When West Virginia University invited the public to attend a joint-groundbreaking ceremony for White Hall, future home of the Department of Physics, and the Basketball Practice Facility, future home to the men’s and women’s teams, surely more than a few people wondered: What in the world do physics and basketball have to do with each other?

As those who attended Thursday’s (Feb. 4) virtual groundbreaking in the Ruby Grand Hall at the Erickson Alumni Center now know, the answer is: A lot.

“Both our physics and basketball programs have achieved national recognition for themselves and this University,” WVU President James P. Clements said at the event.

In the past seven years, the number of undergraduates in the physics program has doubled and graduate enrollment is up 30 percent. Professors have garnered the top awards in their field, made discoveries that are likely to result in scientific innovation and been published in preeminent journals, including Science, Astrophysical Journal and the Journal of Applied Physics.

The basketball program has made similar strides in its march toward excellence. Both the men’s and women’s teams currently rank in the top 10 nationally. The women have won 20 games and are on their way to setting a single season record. Both teams expect to make the NCAA tournament in March and, as in past seasons, bring in a slew of BIG EAST scholar-athlete awards.

The new facilities will help the programs to keep that growth and momentum.

“Even with all that our physics and basketball programs have accomplished, we can and will accomplish more,” Women’s Head Coach Mike Carey said.

Department of Physics Chair Earl Scime, Men’s Head Coach Bob Huggins and Carey believe world-class buildings are not only a way to attract the nation’s top athletes and faculty members to WVU, they are a sign that the University is willing to provide its programs with the financial and physical support they need to grow, both in numbers and in prominence.

“These state-of-the-art facilities tell our future players, our professors and students that WVU is willing to invest in them, and to provide them with the resources they need to build a successful career and future,” Scime said.

“This University will benefit from these facilities for years to come,” Huggins added.

The renovation of White Hall, which is expected to cost about $33 million and be complete in the Fall of 2011, includes a rooftop planetarium, sophisticated research space and teaching labs, two 175-seat high-tech classrooms and a generous amount of administrative office space.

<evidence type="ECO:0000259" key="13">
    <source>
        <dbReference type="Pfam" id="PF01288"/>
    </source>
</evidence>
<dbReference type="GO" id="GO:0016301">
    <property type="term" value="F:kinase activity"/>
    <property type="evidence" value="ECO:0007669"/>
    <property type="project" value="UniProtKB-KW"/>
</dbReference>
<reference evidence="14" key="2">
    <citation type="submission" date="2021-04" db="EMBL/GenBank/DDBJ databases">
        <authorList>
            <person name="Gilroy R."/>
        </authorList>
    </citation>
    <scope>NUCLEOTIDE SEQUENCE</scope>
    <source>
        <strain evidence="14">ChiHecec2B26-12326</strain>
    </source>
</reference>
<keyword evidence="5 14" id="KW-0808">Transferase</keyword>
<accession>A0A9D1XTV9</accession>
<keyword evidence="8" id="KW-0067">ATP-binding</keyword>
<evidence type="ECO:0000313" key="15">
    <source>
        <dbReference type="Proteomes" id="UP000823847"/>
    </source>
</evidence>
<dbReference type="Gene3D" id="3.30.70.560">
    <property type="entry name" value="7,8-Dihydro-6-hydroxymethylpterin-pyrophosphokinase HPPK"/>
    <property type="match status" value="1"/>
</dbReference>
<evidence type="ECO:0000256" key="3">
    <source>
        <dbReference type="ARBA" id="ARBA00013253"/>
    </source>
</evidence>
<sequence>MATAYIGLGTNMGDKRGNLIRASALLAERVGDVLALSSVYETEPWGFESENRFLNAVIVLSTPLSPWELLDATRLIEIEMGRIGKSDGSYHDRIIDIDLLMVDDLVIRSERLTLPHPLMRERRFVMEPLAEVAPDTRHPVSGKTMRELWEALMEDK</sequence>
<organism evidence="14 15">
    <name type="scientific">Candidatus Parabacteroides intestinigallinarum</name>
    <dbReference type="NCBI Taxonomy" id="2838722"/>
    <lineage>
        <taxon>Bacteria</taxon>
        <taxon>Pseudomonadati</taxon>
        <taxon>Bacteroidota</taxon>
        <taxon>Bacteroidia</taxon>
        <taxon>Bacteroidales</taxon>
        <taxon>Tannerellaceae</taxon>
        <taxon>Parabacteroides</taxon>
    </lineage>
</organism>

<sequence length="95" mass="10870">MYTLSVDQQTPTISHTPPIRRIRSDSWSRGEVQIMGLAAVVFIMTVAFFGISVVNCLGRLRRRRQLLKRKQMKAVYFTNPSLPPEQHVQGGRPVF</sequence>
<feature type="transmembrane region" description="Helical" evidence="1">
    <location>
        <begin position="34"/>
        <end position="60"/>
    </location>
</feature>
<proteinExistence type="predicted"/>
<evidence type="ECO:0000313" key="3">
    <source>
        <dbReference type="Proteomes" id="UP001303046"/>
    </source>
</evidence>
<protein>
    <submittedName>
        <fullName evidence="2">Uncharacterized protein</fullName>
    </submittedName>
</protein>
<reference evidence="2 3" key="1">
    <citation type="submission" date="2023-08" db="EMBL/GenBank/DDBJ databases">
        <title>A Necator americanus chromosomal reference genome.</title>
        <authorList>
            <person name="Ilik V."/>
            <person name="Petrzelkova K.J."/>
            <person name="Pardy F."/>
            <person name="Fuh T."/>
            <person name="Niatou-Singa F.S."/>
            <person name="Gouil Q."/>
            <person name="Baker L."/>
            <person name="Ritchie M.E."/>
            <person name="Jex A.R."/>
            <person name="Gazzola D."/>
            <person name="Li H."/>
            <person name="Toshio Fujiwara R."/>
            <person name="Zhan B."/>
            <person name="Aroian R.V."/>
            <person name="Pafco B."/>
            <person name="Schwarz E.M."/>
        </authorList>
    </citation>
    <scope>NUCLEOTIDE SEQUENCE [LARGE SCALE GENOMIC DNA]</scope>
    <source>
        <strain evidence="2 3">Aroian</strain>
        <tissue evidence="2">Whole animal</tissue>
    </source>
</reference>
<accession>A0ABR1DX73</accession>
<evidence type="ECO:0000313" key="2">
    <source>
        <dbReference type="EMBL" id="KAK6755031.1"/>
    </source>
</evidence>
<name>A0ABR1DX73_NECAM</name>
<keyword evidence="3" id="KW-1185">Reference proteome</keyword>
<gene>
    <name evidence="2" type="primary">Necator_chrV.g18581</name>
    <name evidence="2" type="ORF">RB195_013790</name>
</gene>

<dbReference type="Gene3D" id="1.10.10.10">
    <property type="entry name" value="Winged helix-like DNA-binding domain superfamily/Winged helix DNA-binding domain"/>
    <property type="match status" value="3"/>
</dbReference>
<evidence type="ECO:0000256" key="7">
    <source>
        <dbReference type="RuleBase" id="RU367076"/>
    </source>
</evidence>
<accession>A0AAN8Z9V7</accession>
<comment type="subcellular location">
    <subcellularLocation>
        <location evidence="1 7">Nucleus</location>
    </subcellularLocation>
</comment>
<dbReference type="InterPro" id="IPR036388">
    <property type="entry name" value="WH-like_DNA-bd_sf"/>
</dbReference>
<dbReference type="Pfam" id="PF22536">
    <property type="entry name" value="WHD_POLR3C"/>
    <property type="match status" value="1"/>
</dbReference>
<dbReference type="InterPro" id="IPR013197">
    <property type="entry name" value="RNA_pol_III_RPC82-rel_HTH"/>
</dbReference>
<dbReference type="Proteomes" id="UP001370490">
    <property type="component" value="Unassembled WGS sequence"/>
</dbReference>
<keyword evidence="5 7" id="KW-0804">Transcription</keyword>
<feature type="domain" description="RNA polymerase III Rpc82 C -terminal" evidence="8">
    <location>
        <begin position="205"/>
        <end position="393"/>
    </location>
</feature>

Clements thanked Gov. Joe Manchin, the state Legislature and the West Virginia Higher Education Policy Commission, led by Brian Noland, for their support in making $23 million of this project possible.

The cost of the nearly $19 million Basketball Practice Facility is being made possible, Clements said, through the generosity of more than 40 private donors. The facility will feature two separate gym areas for the men’s and women’s teams, a weight training center, theater-style meeting spaces for each program, an athletic training room and a Basketball Hall of Traditions. It is expected to be complete in May 2011.

Though the programs play different roles in the University, Clements said they share an ability to propel WVU to even greater prestige. “We are proud to make these investments in their future,” he said.

Physics students and professors, along with student-athletes from the men’s and women’s programs were all on hand.

To the delight of the audience, a video featuring MARVIN, a robot that high school students involved in a physics department program built, helped break ground and cut a ribbon on the two facilities.

An animated video featuring basketball stars Liz Repella and Da’Sean Butler shooting a basket and dunking, respectively, was also shown to illustrate the physics of basketball – how matter moves through time and space and how a basketball moves through the air and toward its target.

The event was also Web cast live and watched by students around the state.

The full webcast is available by clicking here.



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